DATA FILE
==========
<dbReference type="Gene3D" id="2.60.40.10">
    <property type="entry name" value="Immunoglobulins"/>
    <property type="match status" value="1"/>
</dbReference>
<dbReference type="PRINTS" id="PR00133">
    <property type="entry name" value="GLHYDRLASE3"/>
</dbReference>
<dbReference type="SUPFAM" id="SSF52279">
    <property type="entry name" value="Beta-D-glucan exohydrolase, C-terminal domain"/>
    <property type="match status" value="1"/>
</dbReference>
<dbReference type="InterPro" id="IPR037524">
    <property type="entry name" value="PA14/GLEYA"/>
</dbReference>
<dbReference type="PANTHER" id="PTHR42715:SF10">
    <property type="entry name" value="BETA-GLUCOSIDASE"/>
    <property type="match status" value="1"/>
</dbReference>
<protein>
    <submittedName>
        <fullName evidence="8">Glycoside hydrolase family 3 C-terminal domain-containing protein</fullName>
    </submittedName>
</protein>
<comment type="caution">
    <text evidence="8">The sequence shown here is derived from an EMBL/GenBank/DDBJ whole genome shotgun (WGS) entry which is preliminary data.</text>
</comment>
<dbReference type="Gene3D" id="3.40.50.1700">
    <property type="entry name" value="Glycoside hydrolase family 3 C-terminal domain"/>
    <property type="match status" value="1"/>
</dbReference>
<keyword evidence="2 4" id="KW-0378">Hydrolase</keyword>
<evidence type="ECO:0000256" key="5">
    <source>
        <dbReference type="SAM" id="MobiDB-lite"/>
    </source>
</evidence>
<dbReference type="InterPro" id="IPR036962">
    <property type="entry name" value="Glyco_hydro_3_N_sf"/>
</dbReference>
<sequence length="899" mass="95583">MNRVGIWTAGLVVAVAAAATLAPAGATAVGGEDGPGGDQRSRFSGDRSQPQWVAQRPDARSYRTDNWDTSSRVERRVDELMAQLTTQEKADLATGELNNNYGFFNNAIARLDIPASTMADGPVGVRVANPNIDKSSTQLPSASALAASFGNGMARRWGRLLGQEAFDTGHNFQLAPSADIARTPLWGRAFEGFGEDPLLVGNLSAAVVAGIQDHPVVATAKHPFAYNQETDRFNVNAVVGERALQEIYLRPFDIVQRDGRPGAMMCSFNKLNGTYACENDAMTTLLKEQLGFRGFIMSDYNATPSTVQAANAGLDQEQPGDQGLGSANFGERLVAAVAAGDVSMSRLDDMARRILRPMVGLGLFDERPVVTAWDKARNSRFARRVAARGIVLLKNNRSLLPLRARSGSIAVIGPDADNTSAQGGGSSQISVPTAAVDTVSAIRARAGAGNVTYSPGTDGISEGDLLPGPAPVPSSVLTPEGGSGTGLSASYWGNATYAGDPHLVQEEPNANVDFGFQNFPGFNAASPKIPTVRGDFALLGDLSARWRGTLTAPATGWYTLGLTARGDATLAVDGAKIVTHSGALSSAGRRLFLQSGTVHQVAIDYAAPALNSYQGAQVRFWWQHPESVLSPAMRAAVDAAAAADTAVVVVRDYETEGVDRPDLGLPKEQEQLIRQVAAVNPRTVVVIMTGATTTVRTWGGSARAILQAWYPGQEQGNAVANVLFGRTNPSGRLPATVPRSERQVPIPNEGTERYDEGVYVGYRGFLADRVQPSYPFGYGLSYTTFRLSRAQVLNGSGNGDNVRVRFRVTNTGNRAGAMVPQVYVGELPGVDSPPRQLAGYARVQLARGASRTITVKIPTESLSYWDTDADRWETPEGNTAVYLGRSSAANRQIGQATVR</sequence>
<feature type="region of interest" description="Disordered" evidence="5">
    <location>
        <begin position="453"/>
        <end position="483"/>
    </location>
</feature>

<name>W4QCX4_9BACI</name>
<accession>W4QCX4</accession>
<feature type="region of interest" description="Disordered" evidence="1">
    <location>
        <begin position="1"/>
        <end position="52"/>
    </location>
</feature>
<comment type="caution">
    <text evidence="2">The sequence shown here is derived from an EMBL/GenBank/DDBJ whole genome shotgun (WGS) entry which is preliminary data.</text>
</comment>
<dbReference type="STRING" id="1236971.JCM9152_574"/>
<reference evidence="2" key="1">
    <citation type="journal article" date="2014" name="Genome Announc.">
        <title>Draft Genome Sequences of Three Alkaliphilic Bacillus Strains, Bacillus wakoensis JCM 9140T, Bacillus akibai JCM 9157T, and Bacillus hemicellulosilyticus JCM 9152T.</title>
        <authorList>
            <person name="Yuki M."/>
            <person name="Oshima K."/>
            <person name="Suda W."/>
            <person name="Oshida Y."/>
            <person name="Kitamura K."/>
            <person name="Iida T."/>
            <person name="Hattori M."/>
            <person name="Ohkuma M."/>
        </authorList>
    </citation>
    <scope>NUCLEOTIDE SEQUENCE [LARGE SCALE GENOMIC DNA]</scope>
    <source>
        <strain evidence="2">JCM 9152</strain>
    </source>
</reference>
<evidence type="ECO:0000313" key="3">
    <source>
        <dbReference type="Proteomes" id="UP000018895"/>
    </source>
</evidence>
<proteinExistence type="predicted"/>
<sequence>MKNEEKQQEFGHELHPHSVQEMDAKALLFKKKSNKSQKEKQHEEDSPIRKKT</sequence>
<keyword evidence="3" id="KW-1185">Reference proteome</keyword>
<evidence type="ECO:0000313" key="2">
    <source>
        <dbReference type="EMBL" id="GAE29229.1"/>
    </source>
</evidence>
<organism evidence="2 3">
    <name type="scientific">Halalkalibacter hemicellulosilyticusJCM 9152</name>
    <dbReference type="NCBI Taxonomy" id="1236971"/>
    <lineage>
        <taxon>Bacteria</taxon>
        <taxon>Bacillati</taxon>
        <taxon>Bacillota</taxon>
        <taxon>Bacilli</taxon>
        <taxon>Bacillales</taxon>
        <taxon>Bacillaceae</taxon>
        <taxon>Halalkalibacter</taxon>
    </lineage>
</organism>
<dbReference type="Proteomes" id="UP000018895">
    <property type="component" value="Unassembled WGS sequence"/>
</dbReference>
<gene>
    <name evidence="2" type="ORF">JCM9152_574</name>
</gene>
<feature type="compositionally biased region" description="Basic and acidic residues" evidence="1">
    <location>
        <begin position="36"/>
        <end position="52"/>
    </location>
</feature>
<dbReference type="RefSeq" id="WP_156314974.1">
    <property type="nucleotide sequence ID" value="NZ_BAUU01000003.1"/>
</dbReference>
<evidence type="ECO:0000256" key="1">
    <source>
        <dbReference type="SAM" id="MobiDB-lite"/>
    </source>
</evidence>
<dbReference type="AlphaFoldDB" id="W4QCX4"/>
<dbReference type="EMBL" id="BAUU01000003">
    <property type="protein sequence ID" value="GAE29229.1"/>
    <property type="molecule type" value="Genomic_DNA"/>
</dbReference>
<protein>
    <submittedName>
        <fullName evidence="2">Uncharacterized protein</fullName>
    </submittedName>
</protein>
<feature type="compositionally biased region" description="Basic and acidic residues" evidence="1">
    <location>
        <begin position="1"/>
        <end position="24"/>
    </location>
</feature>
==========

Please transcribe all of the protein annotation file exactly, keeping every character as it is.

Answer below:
<dbReference type="Gene3D" id="2.60.40.10">
    <property type="entry name" value="Immunoglobulins"/>
    <property type="match status" value="1"/>
</dbReference>
<dbReference type="PRINTS" id="PR00133">
    <property type="entry name" value="GLHYDRLASE3"/>
</dbReference>
<dbReference type="SUPFAM" id="SSF52279">
    <property type="entry name" value="Beta-D-glucan exohydrolase, C-terminal domain"/>
    <property type="match status" value="1"/>
</dbReference>
<dbReference type="InterPro" id="IPR037524">
    <property type="entry name" value="PA14/GLEYA"/>
</dbReference>
<dbReference type="PANTHER" id="PTHR42715:SF10">
    <property type="entry name" value="BETA-GLUCOSIDASE"/>
    <property type="match status" value="1"/>
</dbReference>
<protein>
    <submittedName>
        <fullName evidence="8">Glycoside hydrolase family 3 C-terminal domain-containing protein</fullName>
    </submittedName>
</protein>
<comment type="caution">
    <text evidence="8">The sequence shown here is derived from an EMBL/GenBank/DDBJ whole genome shotgun (WGS) entry which is preliminary data.</text>
</comment>
<dbReference type="Gene3D" id="3.40.50.1700">
    <property type="entry name" value="Glycoside hydrolase family 3 C-terminal domain"/>
    <property type="match status" value="1"/>
</dbReference>
<keyword evidence="2 4" id="KW-0378">Hydrolase</keyword>
<evidence type="ECO:0000256" key="5">
    <source>
        <dbReference type="SAM" id="MobiDB-lite"/>
    </source>
</evidence>
<dbReference type="InterPro" id="IPR036962">
    <property type="entry name" value="Glyco_hydro_3_N_sf"/>
</dbReference>
<sequence length="899" mass="95583">MNRVGIWTAGLVVAVAAAATLAPAGATAVGGEDGPGGDQRSRFSGDRSQPQWVAQRPDARSYRTDNWDTSSRVERRVDELMAQLTTQEKADLATGELNNNYGFFNNAIARLDIPASTMADGPVGVRVANPNIDKSSTQLPSASALAASFGNGMARRWGRLLGQEAFDTGHNFQLAPSADIARTPLWGRAFEGFGEDPLLVGNLSAAVVAGIQDHPVVATAKHPFAYNQETDRFNVNAVVGERALQEIYLRPFDIVQRDGRPGAMMCSFNKLNGTYACENDAMTTLLKEQLGFRGFIMSDYNATPSTVQAANAGLDQEQPGDQGLGSANFGERLVAAVAAGDVSMSRLDDMARRILRPMVGLGLFDERPVVTAWDKARNSRFARRVAARGIVLLKNNRSLLPLRARSGSIAVIGPDADNTSAQGGGSSQISVPTAAVDTVSAIRARAGAGNVTYSPGTDGISEGDLLPGPAPVPSSVLTPEGGSGTGLSASYWGNATYAGDPHLVQEEPNANVDFGFQNFPGFNAASPKIPTVRGDFALLGDLSARWRGTLTAPATGWYTLGLTARGDATLAVDGAKIVTHSGALSSAGRRLFLQSGTVHQVAIDYAAPALNSYQGAQVRFWWQHPESVLSPAMRAAVDAAAAADTAVVVVRDYETEGVDRPDLGLPKEQEQLIRQVAAVNPRTVVVIMTGATTTVRTWGGSARAILQAWYPGQEQGNAVANVLFGRTNPSGRLPATVPRSERQVPIPNEGTERYDEGVYVGYRGFLADRVQPSYPFGYGLSYTTFRLSRAQVLNGSGNGDNVRVRFRVTNTGNRAGAMVPQVYVGELPGVDSPPRQLAGYARVQLARGASRTITVKIPTESLSYWDTDADRWETPEGNTAVYLGRSSAANRQIGQATVR</sequence>
<feature type="region of interest" description="Disordered" evidence="5">
    <location>
        <begin position="453"/>
        <end position="483"/>
    </location>
</feature>

<name>W4QCX4_9BACI</name>
<accession>W4QCX4</accession>
<feature type="region of interest" description="Disordered" evidence="1">
    <location>
        <begin position="1"/>
        <end position="52"/>
    </location>
</feature>
<comment type="caution">
    <text evidence="2">The sequence shown here is derived from an EMBL/GenBank/DDBJ whole genome shotgun (WGS) entry which is preliminary data.</text>
</comment>
<dbReference type="STRING" id="1236971.JCM9152_574"/>
<reference evidence="2" key="1">
    <citation type="journal article" date="2014" name="Genome Announc.">
        <title>Draft Genome Sequences of Three Alkaliphilic Bacillus Strains, Bacillus wakoensis JCM 9140T, Bacillus akibai JCM 9157T, and Bacillus hemicellulosilyticus JCM 9152T.</title>
        <authorList>
            <person name="Yuki M."/>
            <person name="Oshima K."/>
            <person name="Suda W."/>
            <person name="Oshida Y."/>
            <person name="Kitamura K."/>
            <person name="Iida T."/>
            <person name="Hattori M."/>
            <person name="Ohkuma M."/>
        </authorList>
    </citation>
    <scope>NUCLEOTIDE SEQUENCE [LARGE SCALE GENOMIC DNA]</scope>
    <source>
        <strain evidence="2">JCM 9152</strain>
    </source>
</reference>
<evidence type="ECO:0000313" key="3">
    <source>
        <dbReference type="Proteomes" id="UP000018895"/>
    </source>
</evidence>
<proteinExistence type="predicted"/>
<sequence>MKNEEKQQEFGHELHPHSVQEMDAKALLFKKKSNKSQKEKQHEEDSPIRKKT</sequence>
<keyword evidence="3" id="KW-1185">Reference proteome</keyword>
<evidence type="ECO:0000313" key="2">
    <source>
        <dbReference type="EMBL" id="GAE29229.1"/>
    </source>
</evidence>
<organism evidence="2 3">
    <name type="scientific">Halalkalibacter hemicellulosilyticusJCM 9152</name>
    <dbReference type="NCBI Taxonomy" id="1236971"/>
    <lineage>
        <taxon>Bacteria</taxon>
        <taxon>Bacillati</taxon>
        <taxon>Bacillota</taxon>
        <taxon>Bacilli</taxon>
        <taxon>Bacillales</taxon>
        <taxon>Bacillaceae</taxon>
        <taxon>Halalkalibacter</taxon>
    </lineage>
</organism>
<dbReference type="Proteomes" id="UP000018895">
    <property type="component" value="Unassembled WGS sequence"/>
</dbReference>
<gene>
    <name evidence="2" type="ORF">JCM9152_574</name>
</gene>
<feature type="compositionally biased region" description="Basic and acidic residues" evidence="1">
    <location>
        <begin position="36"/>
        <end position="52"/>
    </location>
</feature>
<dbReference type="RefSeq" id="WP_156314974.1">
    <property type="nucleotide sequence ID" value="NZ_BAUU01000003.1"/>
</dbReference>
<evidence type="ECO:0000256" key="1">
    <source>
        <dbReference type="SAM" id="MobiDB-lite"/>
    </source>
</evidence>
<dbReference type="AlphaFoldDB" id="W4QCX4"/>
<dbReference type="EMBL" id="BAUU01000003">
    <property type="protein sequence ID" value="GAE29229.1"/>
    <property type="molecule type" value="Genomic_DNA"/>
</dbReference>
<protein>
    <submittedName>
        <fullName evidence="2">Uncharacterized protein</fullName>
    </submittedName>
</protein>
<feature type="compositionally biased region" description="Basic and acidic residues" evidence="1">
    <location>
        <begin position="1"/>
        <end position="24"/>
    </location>
</feature>